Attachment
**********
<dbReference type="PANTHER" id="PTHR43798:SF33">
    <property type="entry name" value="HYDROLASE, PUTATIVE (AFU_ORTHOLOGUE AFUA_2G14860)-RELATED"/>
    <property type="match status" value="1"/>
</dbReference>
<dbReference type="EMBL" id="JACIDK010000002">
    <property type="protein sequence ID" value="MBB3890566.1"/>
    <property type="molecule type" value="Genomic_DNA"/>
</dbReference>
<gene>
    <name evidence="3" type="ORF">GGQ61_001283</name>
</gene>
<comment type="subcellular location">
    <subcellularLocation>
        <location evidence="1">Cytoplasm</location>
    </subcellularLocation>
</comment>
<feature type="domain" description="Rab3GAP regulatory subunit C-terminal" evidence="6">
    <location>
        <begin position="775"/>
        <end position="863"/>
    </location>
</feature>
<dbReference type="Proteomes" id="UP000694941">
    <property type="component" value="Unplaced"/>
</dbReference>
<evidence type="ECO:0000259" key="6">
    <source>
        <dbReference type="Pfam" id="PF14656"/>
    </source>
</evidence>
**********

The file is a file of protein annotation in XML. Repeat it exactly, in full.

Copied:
<dbReference type="PANTHER" id="PTHR43798:SF33">
    <property type="entry name" value="HYDROLASE, PUTATIVE (AFU_ORTHOLOGUE AFUA_2G14860)-RELATED"/>
    <property type="match status" value="1"/>
</dbReference>
<dbReference type="EMBL" id="JACIDK010000002">
    <property type="protein sequence ID" value="MBB3890566.1"/>
    <property type="molecule type" value="Genomic_DNA"/>
</dbReference>
<gene>
    <name evidence="3" type="ORF">GGQ61_001283</name>
</gene>
<comment type="subcellular location">
    <subcellularLocation>
        <location evidence="1">Cytoplasm</location>
    </subcellularLocation>
</comment>
<feature type="domain" description="Rab3GAP regulatory subunit C-terminal" evidence="6">
    <location>
        <begin position="775"/>
        <end position="863"/>
    </location>
</feature>
<dbReference type="Proteomes" id="UP000694941">
    <property type="component" value="Unplaced"/>
</dbReference>
<evidence type="ECO:0000259" key="6">
    <source>
        <dbReference type="Pfam" id="PF14656"/>
    </source>
</evidence>